Changes in predator diversity via extinction and invasion are increasingly widespread and can have important ecological and socio-economic consequences. Anticipating and managing these consequences requires understanding how predators shape ecological communities. Previous predator biodiversity research has focused on post-colonization processes. However, predators can also shape communities by altering patterns of prey habitat selection during colonization. The sensitivity of this non-consumptive top down mechanism to changes in predator diversity is largely unexamined. To address this gap, we examined patterns of dipteran oviposition habitat selection in experimental aquatic habitats in response to varied predator species richness while holding predator abundance constant. Caged predators were used in order to disentangle behavioural oviposition responses to predator cues from potential post-oviposition consumption of eggs and larvae. We hypothesized that because increases in predator richness often result in greater prey mortality than would be predicted from independent effects of predators, prey should avoid predator-rich habitats during colonization. Consistent with this hypothesis, predator-rich habitats received 48% fewer dipteran eggs than predicted, including 60% fewer mosquito eggs and 38% fewer midge eggs. Our findings highlight the potentially important links between predator biodiversity, prey habitat selection and the ecosystem service of pest regulation.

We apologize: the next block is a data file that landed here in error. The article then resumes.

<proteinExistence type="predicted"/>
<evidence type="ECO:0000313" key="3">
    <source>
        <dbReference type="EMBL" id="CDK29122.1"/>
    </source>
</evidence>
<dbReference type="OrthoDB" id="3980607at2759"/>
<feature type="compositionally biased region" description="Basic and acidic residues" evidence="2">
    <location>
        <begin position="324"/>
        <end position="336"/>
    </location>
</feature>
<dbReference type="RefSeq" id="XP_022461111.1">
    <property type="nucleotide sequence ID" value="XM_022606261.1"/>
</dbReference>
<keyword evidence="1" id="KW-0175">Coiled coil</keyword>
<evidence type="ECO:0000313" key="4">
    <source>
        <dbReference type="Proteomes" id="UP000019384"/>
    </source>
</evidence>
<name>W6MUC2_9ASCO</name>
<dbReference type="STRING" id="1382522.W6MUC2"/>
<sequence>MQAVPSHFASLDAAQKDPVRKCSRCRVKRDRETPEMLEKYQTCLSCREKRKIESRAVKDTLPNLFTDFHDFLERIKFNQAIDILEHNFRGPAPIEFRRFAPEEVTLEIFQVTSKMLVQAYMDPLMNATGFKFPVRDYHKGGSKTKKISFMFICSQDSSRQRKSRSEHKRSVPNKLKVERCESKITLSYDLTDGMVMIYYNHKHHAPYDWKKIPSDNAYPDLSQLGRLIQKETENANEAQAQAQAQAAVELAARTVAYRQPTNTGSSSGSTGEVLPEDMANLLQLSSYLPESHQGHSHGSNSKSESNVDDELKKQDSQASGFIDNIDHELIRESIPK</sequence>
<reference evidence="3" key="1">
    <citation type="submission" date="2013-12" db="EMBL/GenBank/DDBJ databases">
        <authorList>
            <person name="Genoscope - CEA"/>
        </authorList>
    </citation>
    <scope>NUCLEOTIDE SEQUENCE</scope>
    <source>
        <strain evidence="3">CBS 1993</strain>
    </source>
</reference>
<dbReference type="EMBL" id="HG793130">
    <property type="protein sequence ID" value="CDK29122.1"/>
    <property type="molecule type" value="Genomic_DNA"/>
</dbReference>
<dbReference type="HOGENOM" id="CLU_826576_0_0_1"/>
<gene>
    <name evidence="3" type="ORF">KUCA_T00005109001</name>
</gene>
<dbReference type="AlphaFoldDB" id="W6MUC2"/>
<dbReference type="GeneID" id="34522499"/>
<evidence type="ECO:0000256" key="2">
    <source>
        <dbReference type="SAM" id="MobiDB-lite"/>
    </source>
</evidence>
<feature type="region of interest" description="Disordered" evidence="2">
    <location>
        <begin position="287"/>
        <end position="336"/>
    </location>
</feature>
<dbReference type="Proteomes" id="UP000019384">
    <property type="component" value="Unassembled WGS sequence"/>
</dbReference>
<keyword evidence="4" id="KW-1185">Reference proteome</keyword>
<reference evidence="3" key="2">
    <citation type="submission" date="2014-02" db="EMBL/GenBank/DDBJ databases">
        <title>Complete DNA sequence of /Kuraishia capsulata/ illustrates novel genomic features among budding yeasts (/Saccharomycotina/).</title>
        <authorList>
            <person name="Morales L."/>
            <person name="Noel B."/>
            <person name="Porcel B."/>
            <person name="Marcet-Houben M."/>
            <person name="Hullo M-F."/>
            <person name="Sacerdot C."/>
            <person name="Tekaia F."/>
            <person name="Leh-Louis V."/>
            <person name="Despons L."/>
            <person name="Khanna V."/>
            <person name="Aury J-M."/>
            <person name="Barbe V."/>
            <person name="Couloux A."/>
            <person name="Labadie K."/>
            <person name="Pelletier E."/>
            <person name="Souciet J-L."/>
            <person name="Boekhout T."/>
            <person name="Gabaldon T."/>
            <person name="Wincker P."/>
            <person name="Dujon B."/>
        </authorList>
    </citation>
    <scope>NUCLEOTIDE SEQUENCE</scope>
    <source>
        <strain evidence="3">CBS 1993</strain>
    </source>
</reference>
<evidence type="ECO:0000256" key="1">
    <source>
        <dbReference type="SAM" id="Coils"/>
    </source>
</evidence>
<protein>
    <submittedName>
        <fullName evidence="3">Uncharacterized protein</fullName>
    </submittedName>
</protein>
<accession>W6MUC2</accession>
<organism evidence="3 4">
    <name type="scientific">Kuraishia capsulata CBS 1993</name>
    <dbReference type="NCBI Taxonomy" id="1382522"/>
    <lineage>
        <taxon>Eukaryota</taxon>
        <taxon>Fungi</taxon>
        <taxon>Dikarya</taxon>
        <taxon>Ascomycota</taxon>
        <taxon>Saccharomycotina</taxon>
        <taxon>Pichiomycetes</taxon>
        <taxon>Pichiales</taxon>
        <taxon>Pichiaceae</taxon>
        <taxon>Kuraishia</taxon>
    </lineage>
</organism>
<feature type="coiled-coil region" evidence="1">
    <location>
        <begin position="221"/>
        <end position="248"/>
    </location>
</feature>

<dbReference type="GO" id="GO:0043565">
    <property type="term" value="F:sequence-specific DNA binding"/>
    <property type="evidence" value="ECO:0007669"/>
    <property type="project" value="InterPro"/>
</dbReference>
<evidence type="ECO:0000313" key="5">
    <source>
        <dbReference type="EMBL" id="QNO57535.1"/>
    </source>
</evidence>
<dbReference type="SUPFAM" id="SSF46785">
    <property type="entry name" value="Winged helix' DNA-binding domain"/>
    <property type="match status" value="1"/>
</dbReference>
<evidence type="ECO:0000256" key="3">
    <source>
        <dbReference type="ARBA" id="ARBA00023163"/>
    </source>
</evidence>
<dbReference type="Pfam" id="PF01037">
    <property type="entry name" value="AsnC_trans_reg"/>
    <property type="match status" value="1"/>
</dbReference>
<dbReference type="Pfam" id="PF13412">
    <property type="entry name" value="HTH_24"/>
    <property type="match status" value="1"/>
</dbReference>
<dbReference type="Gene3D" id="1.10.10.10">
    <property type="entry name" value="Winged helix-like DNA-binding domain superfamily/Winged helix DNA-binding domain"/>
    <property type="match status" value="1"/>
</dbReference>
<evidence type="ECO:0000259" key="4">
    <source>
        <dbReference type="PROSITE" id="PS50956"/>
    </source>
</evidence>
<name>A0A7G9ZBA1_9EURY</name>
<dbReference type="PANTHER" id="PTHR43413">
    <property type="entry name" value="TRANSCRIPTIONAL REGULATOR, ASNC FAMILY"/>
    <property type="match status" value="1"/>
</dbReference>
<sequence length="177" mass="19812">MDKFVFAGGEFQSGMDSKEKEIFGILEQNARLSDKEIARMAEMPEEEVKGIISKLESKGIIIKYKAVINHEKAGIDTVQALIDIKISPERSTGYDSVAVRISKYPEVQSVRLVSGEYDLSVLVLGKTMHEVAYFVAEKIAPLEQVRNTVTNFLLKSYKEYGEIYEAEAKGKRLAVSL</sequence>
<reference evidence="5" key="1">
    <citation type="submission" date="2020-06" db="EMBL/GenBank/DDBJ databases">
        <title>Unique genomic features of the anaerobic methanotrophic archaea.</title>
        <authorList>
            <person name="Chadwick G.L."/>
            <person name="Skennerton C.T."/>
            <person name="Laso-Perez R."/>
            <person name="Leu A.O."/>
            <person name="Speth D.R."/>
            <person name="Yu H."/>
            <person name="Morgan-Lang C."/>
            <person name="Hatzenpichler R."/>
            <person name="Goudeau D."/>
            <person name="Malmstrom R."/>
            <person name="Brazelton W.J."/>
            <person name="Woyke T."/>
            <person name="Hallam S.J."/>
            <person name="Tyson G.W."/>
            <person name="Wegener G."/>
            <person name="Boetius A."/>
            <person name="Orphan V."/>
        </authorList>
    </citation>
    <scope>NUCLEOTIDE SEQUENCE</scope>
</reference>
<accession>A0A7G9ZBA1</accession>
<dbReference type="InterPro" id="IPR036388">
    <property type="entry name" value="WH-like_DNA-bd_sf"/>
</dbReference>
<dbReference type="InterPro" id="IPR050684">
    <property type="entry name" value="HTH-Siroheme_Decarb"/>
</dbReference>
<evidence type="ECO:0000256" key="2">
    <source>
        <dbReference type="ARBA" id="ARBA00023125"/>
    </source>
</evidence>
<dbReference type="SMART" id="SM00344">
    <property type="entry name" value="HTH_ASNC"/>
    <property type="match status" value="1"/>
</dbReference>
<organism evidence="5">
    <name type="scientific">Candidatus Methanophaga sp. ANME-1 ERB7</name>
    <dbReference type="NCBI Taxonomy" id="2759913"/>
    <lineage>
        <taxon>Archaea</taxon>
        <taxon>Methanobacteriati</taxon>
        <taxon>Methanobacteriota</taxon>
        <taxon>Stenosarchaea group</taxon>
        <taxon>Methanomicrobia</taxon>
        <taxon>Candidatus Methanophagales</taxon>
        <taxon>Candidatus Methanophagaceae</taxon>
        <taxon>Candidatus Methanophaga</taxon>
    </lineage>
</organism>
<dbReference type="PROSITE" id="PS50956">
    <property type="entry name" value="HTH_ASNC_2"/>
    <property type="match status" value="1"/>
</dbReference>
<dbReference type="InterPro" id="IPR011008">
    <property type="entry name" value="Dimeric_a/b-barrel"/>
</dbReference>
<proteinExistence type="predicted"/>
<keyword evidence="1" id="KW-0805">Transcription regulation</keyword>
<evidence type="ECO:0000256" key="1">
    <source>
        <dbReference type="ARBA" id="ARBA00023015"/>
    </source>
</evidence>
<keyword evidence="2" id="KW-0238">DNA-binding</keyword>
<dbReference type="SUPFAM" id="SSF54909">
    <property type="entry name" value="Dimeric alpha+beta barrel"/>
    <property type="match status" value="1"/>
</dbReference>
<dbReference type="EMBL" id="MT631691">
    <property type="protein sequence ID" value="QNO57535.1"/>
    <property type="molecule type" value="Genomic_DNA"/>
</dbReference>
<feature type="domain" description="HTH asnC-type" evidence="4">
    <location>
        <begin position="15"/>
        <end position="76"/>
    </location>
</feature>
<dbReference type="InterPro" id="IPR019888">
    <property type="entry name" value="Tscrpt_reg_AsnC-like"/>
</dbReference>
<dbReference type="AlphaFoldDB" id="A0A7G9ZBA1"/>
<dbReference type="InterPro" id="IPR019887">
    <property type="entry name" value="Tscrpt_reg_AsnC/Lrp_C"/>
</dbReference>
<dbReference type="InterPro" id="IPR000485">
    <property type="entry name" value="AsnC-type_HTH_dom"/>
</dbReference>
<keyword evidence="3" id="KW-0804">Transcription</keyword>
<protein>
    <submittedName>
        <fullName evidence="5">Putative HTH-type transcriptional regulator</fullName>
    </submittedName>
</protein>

- Received July 11, 2016.
- Accepted December 2, 2016.
- © 2016 The Author(s)
Published by the Royal Society. All rights reserved.